The IRS says it just sent out a second batch of $1,400 stimulus checks, with an official pay date of March 24, and says more will follow on a weekly basis.
But no matter how many batches go out, Warren Buffett will never get a payment.
Not that anyone would shed tears over that. The investing legend’s net worth recently brushed $100 billion, and his annual income — including a $100,000 salary and billions from dividends — puts him way over the limit to qualify for the third stimulus check (and the fourth, if that comes).
Even so, Buffett is a good source of advice on what to do with your relief money. He’d tell you to start by tackling one big priority.
The best use for stimulus cash, according to Buffett
Buffett has some simple advice on how to use any extra cash that falls your way, like a $1,400 stimulus check. If you’ve got credit card debt, “the first thing I’d do with any money I had would be to pay it off,” he says.
During an online shareholders meeting last year for his company, Berkshire Hathaway, Buffett said people should “avoid using credit cards as a piggy bank to be raided.”
The billionaire businessman told the story of a friend who’d come into a windfall and asked his advice on what to do with it. He learned that the woman also was carrying a credit card balance — at 18% interest.
He told her to ditch the debt first thing. “It just doesn’t make sense,” he told his shareholders, according to a transcript. “You can’t go through life borrowing money at those rates and be better off.”
But what if your $1,400 stimulus check won’t totally erase your credit card debt? You could make your remaining balances more manageable and affordable by sweeping them up into a debt consolidation loan at lower interest.
But don’t use your stimulus check for your mortgage, Buffett would say
Though Buffett acknowledged at the shareholders meeting that “the world is in love with credit cards,” he’s strongly opposed to carrying balances and not paying them off.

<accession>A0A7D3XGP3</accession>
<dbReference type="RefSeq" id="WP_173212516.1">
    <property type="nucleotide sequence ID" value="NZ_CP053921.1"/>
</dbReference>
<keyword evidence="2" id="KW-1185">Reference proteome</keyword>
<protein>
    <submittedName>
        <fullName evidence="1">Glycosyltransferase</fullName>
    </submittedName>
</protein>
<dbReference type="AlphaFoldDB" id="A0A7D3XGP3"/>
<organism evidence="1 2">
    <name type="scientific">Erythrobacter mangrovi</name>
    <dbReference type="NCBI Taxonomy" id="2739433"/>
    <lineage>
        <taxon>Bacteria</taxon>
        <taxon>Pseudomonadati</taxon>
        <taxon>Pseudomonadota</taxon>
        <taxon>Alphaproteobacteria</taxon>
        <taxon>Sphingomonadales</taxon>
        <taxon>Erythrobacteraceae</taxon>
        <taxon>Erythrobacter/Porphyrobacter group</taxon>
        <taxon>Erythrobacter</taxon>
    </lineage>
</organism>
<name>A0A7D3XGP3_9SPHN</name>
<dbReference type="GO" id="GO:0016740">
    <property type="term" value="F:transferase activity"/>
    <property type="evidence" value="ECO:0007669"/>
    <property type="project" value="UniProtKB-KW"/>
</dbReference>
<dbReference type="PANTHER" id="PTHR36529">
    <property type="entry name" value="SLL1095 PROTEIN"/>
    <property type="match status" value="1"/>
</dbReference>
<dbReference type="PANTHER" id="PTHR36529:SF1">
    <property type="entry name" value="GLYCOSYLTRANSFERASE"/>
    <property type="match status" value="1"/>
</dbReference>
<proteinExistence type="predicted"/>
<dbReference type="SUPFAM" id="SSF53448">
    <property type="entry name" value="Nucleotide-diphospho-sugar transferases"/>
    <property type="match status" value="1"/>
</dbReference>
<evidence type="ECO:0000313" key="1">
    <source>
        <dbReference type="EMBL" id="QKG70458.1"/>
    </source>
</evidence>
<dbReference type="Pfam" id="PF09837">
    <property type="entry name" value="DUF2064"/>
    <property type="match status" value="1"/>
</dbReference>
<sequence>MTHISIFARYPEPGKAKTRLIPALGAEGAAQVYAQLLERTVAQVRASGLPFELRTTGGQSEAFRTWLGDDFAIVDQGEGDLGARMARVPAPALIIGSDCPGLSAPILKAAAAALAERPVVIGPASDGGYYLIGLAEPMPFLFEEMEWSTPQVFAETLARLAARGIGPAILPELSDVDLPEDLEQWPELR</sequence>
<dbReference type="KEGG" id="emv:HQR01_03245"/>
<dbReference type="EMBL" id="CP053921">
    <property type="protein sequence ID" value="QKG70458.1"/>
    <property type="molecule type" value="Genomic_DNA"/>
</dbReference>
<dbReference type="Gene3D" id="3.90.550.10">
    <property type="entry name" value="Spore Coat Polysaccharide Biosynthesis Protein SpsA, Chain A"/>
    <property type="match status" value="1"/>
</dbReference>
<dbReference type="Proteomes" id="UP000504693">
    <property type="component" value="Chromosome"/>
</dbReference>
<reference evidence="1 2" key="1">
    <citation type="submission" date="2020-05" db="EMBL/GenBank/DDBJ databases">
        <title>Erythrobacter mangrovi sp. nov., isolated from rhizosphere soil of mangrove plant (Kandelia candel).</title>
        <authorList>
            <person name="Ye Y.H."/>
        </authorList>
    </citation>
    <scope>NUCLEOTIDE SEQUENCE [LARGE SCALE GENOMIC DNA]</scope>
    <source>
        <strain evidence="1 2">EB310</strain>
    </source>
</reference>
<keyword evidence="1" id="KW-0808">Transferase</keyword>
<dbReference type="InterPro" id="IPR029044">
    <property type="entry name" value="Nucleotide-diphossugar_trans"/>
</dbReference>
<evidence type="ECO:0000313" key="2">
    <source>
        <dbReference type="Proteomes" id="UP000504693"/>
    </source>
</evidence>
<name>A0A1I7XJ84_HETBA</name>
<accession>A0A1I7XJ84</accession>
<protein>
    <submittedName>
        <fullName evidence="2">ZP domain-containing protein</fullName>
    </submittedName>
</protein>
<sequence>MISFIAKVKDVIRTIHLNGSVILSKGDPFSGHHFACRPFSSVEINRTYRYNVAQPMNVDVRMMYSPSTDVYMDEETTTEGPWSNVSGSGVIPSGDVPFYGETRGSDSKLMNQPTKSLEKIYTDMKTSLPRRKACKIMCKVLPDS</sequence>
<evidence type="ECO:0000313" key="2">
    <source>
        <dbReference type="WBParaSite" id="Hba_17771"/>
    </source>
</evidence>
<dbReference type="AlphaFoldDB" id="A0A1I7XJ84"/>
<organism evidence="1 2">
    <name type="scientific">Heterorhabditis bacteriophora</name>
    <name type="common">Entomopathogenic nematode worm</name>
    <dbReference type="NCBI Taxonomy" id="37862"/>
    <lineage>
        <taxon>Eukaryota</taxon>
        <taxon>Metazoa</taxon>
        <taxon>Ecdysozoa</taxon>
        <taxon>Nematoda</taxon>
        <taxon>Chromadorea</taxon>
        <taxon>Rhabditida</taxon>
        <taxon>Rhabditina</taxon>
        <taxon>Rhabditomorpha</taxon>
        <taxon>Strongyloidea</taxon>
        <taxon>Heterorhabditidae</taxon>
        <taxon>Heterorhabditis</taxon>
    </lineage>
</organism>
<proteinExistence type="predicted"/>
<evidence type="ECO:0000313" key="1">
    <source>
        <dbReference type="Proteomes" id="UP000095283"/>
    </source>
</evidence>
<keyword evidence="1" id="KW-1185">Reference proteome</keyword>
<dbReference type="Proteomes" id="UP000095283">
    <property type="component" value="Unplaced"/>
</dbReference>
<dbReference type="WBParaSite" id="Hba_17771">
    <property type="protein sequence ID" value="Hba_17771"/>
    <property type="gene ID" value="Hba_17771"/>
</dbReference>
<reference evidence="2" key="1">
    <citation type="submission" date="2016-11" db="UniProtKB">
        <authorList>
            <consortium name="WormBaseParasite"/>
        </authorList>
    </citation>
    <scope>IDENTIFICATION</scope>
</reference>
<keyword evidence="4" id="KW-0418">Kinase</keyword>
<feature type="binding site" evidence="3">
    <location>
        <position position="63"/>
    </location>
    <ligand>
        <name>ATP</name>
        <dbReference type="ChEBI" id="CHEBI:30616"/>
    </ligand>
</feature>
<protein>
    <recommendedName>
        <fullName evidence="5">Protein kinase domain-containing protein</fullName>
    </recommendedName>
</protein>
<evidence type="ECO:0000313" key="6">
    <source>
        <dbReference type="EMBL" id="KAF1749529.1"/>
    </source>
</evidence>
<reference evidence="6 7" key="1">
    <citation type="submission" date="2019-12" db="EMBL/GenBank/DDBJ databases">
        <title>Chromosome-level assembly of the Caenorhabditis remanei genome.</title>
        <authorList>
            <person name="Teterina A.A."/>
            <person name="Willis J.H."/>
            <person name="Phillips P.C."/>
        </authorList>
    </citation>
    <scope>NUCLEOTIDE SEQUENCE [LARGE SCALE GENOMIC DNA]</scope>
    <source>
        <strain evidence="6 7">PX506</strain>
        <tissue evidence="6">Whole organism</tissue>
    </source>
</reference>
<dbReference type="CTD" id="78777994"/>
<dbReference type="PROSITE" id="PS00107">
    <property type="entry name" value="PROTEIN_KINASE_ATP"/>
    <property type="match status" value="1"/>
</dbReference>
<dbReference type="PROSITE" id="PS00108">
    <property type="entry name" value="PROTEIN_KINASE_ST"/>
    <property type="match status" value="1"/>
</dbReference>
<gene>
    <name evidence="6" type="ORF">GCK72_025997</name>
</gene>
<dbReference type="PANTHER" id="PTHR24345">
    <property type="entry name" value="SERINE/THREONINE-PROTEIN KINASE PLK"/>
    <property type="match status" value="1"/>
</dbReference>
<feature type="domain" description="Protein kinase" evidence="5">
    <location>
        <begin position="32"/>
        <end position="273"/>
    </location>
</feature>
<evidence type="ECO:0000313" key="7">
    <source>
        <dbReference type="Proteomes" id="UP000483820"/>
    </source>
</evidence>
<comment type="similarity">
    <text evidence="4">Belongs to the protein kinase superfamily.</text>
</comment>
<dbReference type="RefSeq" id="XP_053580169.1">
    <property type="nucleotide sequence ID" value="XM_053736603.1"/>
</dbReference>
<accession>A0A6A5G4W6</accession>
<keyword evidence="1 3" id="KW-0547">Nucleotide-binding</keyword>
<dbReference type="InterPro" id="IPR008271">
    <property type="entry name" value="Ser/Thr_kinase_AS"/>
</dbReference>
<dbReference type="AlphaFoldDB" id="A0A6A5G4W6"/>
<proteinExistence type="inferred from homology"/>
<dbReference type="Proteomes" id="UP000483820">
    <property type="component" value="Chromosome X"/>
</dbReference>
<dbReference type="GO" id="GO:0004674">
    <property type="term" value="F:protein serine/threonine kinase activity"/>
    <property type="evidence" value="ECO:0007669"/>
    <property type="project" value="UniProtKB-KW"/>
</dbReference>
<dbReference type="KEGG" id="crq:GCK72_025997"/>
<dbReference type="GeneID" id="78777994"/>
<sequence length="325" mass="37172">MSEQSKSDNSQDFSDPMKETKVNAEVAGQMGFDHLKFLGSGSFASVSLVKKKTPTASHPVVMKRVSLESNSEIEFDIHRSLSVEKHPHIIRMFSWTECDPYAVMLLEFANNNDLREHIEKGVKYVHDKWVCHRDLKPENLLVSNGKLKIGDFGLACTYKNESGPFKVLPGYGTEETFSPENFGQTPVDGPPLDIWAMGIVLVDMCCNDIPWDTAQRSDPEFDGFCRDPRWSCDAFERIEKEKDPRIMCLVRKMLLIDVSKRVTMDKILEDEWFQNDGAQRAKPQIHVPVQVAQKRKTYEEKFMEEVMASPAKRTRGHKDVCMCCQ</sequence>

But he doesn’t feel that way about all debt — and would not tell you to put your $1,400 payment toward your mortgage.
Though he could afford to pay cash when he bought a Laguna Beach, California, vacation home in 1971, Buffett took out a 30-year mortgage instead.
In a 2017 interview with CNBC, he called the 30-year mortgage “an incredibly attractive instrument for the homeowner.” That’s truer than ever now, with mortgage rates still at historically low levels.
Buffett says his home loan made smart financial sense: “I thought I could probably do better with the money than have it be an all-equity purchase of the house,” he told CNBC.
No credit card debt? Then invest your stimulus check
In fact, he says he took the cash he would have used pay for the house in full and spent it on stock in his own company. Buffett purchased around 3,000 shares of Berkshire Hathaway at roughly $40 each — an investment he said had mushroomed to $750 million by the time of the 2017 interview.
If you don’t have credit card debt or other pressing needs to address with your stimulus check, then take a lesson from the legend. Consider investing your $1,400. Maybe even in Berkshire Hathaway.
Berkshire’s stock has enjoyed average annual returns of more than 20% since the 1960s, versus just 10% for the S&P 500, according to multiple media outlets.
Buffett has famously never split his company’s Class A shares (BRK.A), so the stock is notoriously expensive — approaching $400,000 per share. But you could get a sliver of Berkshire using a popular stock trading app that allows you to buy fractions of shares with as much money as you can afford to spend.
Another way to invest your stimulus check is by opening an account with an app that lets you build your portfolio using “spare change.” When you link the app to a credit or debit card, your everyday purchases are rounded up to the nearest dollar — and the difference is dropped into your investing account.